What do Pleistocene hunters have to do with poker anyway? Absolutely nothing, Mr. McManus.

I wanted a light read for a few days, so I picked up James McManus’ Cowboys Full expecting a history of poker.  But little did I know that first I would have to submit to a painfully twisted Darwinian fairy tale in which the writer attempts to show how his version of standard modern behavior in complex society began in prehistoric days and/or our genetic code. 

Let’s let McManus speak for himself:

Our urge to compete and take chances developed along the following lines.  Pleistocene hunters risked life and limb for the best opportunities to slaughter ferocious but protein-rich animals.  The closer they got with a chipped-stone spearhead to a scared, angry buffalo, the more likely they were to be trampled or gored, but the better chance they had of actually killing the beast.  Courage and aggressiveness counted.  Hanging back from the fray may have helped a risk-averse male survive the day’s hunt, but it wouldn’t have served him well otherwise.  Hunters who took down fresh meat were lionized within the tribe.  They received larger portions of protein and more opportunities to mate with nubile females.  Meanwhile, the females were competing among themselves-painting their faces, displaying their breasts and genitalia-for the chance to mate with the best food providers.  Once copulation took place, protection became even more vital to the families who might become pregnant, so the sexual bounty was even more lavish for the hunters-turned-warriors who killed the most enemy tribesmen.  By this means and others, a taste for bold risk taking was efficiently bred into our species.  Perhaps the most obvious example today occurs when the prettiest cheerleader dates the star of the varsity team.

When constructing these Darwinian fantasies or fairy tales, in virtually every case the behavior that the writer wants to validate is part of the package of traditional Victorian values.  In the past few months I’ve pointed a number of examples of Darwinian fairy tales, all of which uphold traditional ideas about men and women; for example, see the blogs for November 17 and September 1.

In the McManus book, he is trying to connect good hunters getting the best women in the caveman days with varsity stars getting the prettiest cheerleaders today.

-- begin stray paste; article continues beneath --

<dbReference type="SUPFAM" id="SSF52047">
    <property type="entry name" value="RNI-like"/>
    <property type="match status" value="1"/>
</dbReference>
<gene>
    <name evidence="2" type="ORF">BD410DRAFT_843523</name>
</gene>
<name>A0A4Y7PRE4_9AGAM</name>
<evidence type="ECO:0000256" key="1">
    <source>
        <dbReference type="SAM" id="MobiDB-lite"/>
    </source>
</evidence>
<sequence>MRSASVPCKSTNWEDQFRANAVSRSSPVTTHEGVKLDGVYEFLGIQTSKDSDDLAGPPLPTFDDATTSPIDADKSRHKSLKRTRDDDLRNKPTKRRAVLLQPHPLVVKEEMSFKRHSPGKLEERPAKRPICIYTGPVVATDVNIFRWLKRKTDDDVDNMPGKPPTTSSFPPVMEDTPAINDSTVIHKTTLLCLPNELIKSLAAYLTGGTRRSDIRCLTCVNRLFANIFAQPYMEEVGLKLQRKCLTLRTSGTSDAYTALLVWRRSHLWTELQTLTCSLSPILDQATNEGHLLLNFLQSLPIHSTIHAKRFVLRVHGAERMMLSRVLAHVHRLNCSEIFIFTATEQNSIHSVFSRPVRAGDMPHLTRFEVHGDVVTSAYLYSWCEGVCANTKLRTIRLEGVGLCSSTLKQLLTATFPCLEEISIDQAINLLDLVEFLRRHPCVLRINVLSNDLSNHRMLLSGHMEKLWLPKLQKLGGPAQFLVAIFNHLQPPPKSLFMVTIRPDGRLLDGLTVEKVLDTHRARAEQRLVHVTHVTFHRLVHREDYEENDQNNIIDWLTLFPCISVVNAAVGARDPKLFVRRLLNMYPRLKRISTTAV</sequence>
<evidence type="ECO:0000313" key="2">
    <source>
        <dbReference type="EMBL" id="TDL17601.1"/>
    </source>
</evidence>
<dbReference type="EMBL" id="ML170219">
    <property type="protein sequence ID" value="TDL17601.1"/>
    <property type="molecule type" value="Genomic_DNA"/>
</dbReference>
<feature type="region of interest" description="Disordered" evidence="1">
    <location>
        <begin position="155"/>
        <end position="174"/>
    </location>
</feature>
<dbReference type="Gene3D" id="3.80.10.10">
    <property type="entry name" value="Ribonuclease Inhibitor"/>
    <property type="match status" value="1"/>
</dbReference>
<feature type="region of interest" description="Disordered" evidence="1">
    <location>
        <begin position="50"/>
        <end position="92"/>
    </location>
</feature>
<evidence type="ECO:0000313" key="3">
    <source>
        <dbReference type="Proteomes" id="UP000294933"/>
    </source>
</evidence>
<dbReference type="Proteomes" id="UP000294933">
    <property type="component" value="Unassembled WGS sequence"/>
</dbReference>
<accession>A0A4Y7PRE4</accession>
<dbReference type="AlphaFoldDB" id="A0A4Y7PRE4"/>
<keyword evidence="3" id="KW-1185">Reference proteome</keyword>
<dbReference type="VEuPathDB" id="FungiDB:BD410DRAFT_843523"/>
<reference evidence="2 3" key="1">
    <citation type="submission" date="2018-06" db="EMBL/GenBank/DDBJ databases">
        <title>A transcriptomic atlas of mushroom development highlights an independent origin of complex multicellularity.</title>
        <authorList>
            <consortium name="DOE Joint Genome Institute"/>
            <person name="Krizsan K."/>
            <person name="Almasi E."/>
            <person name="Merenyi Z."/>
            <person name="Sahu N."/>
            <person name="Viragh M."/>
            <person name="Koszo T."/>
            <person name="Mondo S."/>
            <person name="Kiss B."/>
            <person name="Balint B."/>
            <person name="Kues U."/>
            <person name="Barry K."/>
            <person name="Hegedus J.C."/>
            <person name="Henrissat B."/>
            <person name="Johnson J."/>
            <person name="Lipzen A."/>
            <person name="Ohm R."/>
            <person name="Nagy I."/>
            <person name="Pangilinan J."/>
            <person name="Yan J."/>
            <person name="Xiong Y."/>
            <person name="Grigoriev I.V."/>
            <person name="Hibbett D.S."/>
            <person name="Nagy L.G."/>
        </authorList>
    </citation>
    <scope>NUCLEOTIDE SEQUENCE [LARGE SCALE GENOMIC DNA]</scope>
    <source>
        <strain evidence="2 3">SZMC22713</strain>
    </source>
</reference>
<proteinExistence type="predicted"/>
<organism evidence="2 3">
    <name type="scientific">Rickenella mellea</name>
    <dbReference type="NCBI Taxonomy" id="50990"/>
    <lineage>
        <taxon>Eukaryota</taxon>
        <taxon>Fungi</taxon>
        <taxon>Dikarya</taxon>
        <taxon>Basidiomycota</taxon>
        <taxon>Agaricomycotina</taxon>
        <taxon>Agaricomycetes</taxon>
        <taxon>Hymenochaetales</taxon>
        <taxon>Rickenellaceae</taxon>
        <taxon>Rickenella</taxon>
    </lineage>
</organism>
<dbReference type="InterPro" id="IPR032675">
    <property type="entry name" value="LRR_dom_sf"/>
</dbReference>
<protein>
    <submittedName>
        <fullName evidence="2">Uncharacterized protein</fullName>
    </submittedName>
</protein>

But it’s all made up out of the very thinnest of air; maybe it’s made of phlogiston, that imaginary stuff in the air that Lavoisier proved did not exist.  It does not even exist in popular mythology much:  The classic movie plot is for the cheerleader to start with the star and then mature to the point that she ends up with the dancer, singer, political activist or hood.  And as I remember reality, the prettiest cheerleader usually dated a college man. 

My point is that McManus is trying to impose a personal observation on us as social reality and uses a fairy tale he either mistakenly or cynically calls scientific to do so.  The fact that this excursion into Darwinian fairy-telling was extraneous to the rest of the book, which is supposed to be about poker, makes it all the more irritating.   Let’s hope he takes it out of the paperback edition.

Every time I critique a Darwinian fairy tale, I make sure I write that I believe in Darwin’s theory of evolution, I just don’t buy into these elaborate explanations based on little or no evidence.

Blaming the 70s for Child Rape

Conflation is when you confuse or equate two things that are not equal or do not have similar characteristics.   In the article titled “In Polanski Case, ‘70s Culture Collides With Changed World” on the front page of today’s New York Times, Michael Cieply uses conflation to try and demonstrate that back in the 70s, sex with those under 18 was considered okay, not taboo as it is in today’s more righteous times. 

But the only piece of evidence Cieply gives us is that in the 70s there was once a fictional movie in which a 17-year-old girl has consensual sex with a man in his 40s (Manhattan, 1979).

There are two conflations at work here:

  1. The conflation of a fictional plot with an actual event: The two are not the same.  You can cite a number of fictional works to support the assertion of a trend, but you can’t use one fiction as your sole proof.